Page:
Undergrad Parker Bates Fleming receives the Bernard Peyton Chamberlain Memorial Prize

The Corcoran Department of History has selected Parker Bates Fleming to be the recipient of the Bernard Peyton Chamberlain Memorial Prize for the best Distinguished Majors Thesis in World History, titled “‘Must We Do Nothing?’: Reinhold Niebuhr and the Origins of Christian Realism, 1928-1941,” written under the direction of Professor Charles Marsh.

The award will be presented tomorrow at the History Department’s diploma ceremony.

We join our colleagues in the History Department in congratulating Parker on this extraordinary achievement!

Ethics: The Fundamental Questions of our Lives by Wolfgang Huber, now available

wolfgang huber, ethicsFriend of the Project, Wolfgang Huber, has recently published Ethics: The Fundamental Questions of our Lives with Georgetown University Press.

From the publisher:

In the twenty-first century the basic questions of ethics are no longer the abstract terms of ethical theory, but the concrete and burning issues related to the influence of life sciences, the impact of a globalized economy, and the consequences of present decisions for the future of humankind. Ethics: The Fundamental Questions of Our Lives analyzes twenty ethical issues that address education and culture, labor and economy, the environment and sustainability, democracy and cosmopolitanism, peace and war, and life and death. Each chapter describes a concrete example showing the relevance of the fundamental ethical question, then provides an explanation of how one can think through possible responses and reactions. Huber emphasizes the connections between personal, professional, and institutional ethics and demonstrates how human relationships lie at the center of our ethical lives. His aim is to articulate a theology of what he calls “responsible freedom” that transcends individualistic self-realization and includes communal obligations.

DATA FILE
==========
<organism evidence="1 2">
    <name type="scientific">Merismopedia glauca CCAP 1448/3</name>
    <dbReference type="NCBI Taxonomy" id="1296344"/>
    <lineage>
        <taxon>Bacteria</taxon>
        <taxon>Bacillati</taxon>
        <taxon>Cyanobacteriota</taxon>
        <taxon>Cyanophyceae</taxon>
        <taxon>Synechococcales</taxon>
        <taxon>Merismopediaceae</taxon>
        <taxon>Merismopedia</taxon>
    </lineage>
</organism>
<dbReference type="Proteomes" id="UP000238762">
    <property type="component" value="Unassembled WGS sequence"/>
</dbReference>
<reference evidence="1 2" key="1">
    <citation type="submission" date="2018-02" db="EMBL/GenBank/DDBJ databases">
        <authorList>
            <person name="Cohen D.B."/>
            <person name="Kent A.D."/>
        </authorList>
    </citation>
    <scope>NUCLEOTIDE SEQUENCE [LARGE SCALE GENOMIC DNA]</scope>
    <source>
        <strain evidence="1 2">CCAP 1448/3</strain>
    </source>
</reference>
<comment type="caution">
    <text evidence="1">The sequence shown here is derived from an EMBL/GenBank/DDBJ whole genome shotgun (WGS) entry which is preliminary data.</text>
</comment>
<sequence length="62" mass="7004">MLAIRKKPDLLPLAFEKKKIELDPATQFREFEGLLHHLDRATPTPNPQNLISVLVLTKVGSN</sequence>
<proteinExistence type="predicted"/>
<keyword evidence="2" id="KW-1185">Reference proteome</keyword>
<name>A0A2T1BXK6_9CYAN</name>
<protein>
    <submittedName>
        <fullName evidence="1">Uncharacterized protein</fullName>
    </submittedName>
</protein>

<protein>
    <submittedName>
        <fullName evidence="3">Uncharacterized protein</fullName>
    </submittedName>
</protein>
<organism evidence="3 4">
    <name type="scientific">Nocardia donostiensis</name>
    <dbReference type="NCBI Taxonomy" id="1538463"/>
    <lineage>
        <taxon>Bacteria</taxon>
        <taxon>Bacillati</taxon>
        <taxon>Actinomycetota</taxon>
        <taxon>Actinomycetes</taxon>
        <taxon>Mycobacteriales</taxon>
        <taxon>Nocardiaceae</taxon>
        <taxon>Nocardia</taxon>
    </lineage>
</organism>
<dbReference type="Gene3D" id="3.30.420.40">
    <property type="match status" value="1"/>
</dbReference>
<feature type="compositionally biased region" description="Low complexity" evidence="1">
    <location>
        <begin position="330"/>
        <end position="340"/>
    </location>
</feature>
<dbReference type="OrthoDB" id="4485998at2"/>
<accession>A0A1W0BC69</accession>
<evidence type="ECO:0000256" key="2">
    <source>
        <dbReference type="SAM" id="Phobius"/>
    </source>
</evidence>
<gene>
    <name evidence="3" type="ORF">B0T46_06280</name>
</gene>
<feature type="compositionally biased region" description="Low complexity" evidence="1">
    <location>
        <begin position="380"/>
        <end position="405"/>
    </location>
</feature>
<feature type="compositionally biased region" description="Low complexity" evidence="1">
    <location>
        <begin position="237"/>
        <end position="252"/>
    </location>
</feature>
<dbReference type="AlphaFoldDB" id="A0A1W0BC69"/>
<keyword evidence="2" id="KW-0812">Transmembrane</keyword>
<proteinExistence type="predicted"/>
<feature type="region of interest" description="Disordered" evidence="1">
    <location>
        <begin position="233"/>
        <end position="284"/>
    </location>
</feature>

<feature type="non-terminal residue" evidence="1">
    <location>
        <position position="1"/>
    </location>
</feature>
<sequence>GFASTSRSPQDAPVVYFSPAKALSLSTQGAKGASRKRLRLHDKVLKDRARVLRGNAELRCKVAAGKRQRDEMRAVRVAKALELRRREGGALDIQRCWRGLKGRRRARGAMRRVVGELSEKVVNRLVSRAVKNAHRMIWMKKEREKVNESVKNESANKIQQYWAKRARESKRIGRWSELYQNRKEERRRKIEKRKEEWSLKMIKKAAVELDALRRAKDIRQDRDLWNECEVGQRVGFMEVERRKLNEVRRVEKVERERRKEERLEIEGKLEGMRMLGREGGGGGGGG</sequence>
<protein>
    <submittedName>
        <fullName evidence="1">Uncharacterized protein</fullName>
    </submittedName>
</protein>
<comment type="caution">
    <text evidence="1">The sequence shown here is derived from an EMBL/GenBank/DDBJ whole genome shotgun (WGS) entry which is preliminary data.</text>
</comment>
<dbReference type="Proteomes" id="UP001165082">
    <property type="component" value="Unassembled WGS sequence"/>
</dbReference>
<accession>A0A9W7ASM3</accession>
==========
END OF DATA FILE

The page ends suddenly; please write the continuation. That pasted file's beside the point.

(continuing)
Wolfgang Huber is a German theologian and ethicist who was professor of systematic theology at the University of Heidelberg and, later, bishop of the Evangelical Church in Germany. He retired in 2009 and is an Honorary Professor at Stellenbosch University. Huber is the author and editor of numerous books, including Violence: The Unrelenting Assault on Human Dignity and Christian Belief.

To read more about Ethics, please click here.